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Perry, in Japan, Speaks of Both Cooperation and Costs : Asia: Defense secretary tries to calm restiveness over U.S. troop presence. But, he says, 'freedom is never free.'

November 01, 1995|DAVID HOLLEY | TIMES STAFF WRITER

TOKYO — Defense Secretary William J. Perry pledged today that the United States will work to reduce the "intrusiveness" of its military bases on Japan's southern island of Okinawa but bluntly warned that the U.S.-Japan alliance is not without cost.

Seeking to calm a nationwide uproar sparked by the rape of a 12-year-old Okinawan schoolgirl, allegedly by three U.S. servicemen, Perry told a news conference that on behalf of the entire U.S. military, he wishes to express "deep sorrow" for the victim and "anger" at the perpetrators.

In morning meetings with Foreign Minister Yohei Kono and Defense Agency Director Gen. Seishiro Eto, Perry reached agreement on establishment of a "special action committee" to explore and implement ways to scale back the activities of U.S. bases on Okinawa. But the two sides agreed that total U.S. troop strength in Japan will remain at 47,000, Perry said.

At his news conference, Perry offered a vigorous defense of the continuing importance of the U.S.-Japan security relationship in the post-Cold War era.

During times of peace, Perry said, it is easy to focus on the inconveniences caused by the bases. But if U.S. armed forces here ever must be used in combat, he told his mostly Japanese audience, "I will be very glad, and you will be very glad, that they are based where they are."

"They are located here because this is where they have to be to provide the security umbrella for the Asia-Pacific region," Perry said. "Freedom is never free. Security is never guaranteed. You have to work for it."

The two sides also reached agreement on the broad outlines of a joint statement reaffirming the U.S.-Japan security alliance to be adopted by President Clinton and Japanese Prime Minister Tomiichi Murayama at a Nov. 20 Tokyo summit, Perry said.

In the statement, the two nations will declare that "our security relationship is absolutely essential to the security and stability of the region," Perry said. The United States will reaffirm its guarantee of Japan's security, and Japan will reaffirm its commitment to support America's forward presence in Asia, he said.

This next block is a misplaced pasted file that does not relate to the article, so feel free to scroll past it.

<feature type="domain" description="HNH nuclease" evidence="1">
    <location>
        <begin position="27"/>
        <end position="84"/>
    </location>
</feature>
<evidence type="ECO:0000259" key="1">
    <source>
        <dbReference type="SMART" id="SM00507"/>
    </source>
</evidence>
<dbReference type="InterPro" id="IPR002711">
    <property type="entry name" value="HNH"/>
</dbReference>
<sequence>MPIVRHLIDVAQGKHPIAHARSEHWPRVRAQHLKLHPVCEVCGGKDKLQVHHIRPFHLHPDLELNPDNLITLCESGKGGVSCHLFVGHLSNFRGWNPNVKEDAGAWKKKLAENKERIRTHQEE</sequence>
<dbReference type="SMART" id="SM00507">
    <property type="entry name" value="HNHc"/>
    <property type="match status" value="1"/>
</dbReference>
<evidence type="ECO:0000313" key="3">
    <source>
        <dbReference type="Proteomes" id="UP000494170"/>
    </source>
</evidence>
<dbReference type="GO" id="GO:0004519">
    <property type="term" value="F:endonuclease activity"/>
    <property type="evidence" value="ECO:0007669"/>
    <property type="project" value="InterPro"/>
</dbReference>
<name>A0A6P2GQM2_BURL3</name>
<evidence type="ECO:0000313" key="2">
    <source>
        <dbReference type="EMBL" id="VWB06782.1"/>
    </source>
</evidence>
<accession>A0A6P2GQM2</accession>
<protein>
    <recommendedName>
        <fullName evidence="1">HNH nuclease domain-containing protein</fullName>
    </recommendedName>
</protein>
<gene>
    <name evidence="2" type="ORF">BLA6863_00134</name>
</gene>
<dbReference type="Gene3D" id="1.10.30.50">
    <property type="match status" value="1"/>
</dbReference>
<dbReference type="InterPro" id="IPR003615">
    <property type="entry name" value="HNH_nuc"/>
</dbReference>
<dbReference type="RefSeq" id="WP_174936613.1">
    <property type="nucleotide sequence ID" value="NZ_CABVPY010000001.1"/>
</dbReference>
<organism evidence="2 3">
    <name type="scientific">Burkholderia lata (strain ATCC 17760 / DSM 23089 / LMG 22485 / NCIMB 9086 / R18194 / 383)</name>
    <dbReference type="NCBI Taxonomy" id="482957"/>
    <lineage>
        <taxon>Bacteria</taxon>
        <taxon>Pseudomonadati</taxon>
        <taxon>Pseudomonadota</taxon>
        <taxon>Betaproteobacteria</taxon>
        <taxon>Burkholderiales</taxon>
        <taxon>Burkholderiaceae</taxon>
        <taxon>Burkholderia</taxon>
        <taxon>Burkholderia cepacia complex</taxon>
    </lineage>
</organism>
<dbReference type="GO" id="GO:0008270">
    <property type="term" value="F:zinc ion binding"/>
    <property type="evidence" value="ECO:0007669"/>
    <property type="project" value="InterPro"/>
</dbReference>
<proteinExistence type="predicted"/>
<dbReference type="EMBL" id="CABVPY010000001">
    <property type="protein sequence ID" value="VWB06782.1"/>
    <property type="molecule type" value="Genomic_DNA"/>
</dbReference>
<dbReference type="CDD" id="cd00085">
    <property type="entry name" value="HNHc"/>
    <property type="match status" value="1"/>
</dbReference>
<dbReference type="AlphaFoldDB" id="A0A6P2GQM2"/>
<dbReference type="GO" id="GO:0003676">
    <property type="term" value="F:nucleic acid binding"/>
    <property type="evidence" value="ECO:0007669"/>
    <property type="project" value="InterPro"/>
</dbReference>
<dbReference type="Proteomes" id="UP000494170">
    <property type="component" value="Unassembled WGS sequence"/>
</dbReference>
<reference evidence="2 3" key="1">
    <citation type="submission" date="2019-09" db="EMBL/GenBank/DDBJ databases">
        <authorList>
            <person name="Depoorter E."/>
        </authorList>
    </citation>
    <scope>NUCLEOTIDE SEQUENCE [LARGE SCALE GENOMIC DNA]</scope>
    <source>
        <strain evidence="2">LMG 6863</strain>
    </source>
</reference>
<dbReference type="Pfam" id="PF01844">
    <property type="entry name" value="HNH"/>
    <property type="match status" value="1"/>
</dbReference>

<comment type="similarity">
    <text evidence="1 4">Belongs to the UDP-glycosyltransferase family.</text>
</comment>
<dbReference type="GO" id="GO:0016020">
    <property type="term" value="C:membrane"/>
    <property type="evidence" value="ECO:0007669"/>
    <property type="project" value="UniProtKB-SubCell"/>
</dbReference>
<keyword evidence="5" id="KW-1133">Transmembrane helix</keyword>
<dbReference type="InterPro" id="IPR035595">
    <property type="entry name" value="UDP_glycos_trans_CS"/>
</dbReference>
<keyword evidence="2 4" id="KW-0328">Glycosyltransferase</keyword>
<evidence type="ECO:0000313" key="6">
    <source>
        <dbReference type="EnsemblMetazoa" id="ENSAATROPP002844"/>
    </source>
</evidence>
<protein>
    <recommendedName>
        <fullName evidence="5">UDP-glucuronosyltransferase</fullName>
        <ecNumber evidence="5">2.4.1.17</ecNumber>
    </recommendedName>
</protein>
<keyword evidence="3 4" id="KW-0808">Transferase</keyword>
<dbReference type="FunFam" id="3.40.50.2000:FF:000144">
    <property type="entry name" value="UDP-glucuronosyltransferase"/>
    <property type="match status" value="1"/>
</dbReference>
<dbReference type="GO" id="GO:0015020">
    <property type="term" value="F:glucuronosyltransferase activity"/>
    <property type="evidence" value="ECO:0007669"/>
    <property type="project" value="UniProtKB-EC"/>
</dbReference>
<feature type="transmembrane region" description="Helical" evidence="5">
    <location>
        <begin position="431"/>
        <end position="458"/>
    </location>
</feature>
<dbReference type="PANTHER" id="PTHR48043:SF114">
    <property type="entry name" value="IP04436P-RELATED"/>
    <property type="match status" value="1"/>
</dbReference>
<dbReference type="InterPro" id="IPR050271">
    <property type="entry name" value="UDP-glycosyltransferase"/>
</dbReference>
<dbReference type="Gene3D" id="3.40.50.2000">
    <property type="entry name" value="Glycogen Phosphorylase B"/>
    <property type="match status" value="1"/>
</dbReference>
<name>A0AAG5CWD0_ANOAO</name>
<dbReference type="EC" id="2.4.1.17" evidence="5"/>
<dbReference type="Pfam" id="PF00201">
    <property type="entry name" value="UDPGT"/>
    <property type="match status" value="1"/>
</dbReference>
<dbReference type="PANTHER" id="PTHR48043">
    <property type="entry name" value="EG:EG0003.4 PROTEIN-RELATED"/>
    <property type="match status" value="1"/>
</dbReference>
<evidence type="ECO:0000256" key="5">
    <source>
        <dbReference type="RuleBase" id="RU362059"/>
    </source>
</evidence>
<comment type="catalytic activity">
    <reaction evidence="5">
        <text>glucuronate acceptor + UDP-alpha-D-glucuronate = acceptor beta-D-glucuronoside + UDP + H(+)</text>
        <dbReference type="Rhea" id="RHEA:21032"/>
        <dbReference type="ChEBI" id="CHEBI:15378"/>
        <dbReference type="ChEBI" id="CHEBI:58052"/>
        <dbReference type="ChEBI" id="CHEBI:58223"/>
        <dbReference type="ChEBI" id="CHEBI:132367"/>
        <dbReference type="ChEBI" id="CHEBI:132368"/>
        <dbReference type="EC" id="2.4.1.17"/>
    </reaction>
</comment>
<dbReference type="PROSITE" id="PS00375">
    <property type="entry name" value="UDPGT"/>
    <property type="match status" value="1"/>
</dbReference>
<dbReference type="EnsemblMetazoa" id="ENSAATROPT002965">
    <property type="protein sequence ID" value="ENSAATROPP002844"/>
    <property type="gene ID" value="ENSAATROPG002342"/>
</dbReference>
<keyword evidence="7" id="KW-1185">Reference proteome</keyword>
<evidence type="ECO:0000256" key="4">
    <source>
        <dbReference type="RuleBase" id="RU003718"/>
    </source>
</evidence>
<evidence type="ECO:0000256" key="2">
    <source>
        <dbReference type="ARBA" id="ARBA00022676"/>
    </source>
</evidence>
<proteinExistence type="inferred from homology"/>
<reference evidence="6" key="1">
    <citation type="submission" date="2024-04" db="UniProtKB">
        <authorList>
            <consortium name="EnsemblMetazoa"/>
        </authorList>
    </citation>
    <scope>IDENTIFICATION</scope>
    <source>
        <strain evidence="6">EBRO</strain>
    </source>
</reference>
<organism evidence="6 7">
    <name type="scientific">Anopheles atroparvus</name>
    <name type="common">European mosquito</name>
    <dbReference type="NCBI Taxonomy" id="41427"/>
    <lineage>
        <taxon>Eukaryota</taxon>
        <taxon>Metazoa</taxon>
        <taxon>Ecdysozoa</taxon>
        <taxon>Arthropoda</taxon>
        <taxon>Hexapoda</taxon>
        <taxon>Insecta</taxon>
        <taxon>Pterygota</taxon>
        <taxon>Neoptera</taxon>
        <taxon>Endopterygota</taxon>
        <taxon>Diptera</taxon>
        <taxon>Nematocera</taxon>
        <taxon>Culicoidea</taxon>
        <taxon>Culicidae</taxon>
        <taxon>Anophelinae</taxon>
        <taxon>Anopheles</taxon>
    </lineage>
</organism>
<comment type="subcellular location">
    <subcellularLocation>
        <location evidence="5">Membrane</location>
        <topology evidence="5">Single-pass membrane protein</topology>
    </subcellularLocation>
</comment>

While the total number of U.S. troops in Japan will not be cut, it might be possible to move some of the 26,000 troops on Okinawa to other bases in Japan, Perry said.

Many Okinawans have long considered it unfair that they are forced to give up 20% of their main island to play host to 75% of the U.S. military facilities in Japan, despite their having less than 1% of Japan's land. Partly because Okinawans have historically been treated as second-class citizens by many Japanese, resentment over the base arrangements has often been targeted against Tokyo as much as against Washington.

"People say that the Japan-U.S. security arrangement is important, but no one offers to accept its burdens," Okinawa Gov. Masahide Ota complained Monday to a visiting delegation of politicians from Japan's ruling coalition. "If it is so important, why doesn't the whole nation shoulder the burdens?"

While the rape incident triggered the recent round of anti-base protests, what really forced Tokyo and Washington to take Okinawans' protests seriously was that Ota refused to use his legal power to force anti-base landowners to renew leases on parcels used for U.S. military facilities.

Ota's anti-base stance has reflected strong feelings on Okinawa that have deep historical roots.

An independent kingdom until the 19th Century, Okinawa was the scene of the bloodiest battle of World War II. More than 230,000 people, including about 14,000 Americans and 120,000 civilians, or one-third of Okinawa's population at the time, died in that brutal 83-day struggle. Anti-war sentiment has been strong on the island since.

While Ota reiterated Monday that he will not sign the leases, Okinawa Vice Gov. Masanori Yoshimoto issued a pointed reminder that Murayama also has the power to take this unpopular step.

A Japanese government plan for consolidation of U.S. bases on Okinawa, like Perry's three-day mission to Japan, appears aimed in part at easing Ota's and other Okinawans' objections if Murayama uses his legal authority to force renewal of the leases.

The plan calls for faster implementation of measures already agreed to between Tokyo and Washington for consolidation of some bases and return of some base land to civilian use, according to Japanese media reports. It also urges the two countries to reach agreement on scaling down other facilities.

Perry stressed that the two sides have made major progress since 1991 on 23 proposals to reduce the impact of U.S. bases on Okinawan life, including trimming the size of some bases and new ways of conducting exercises.

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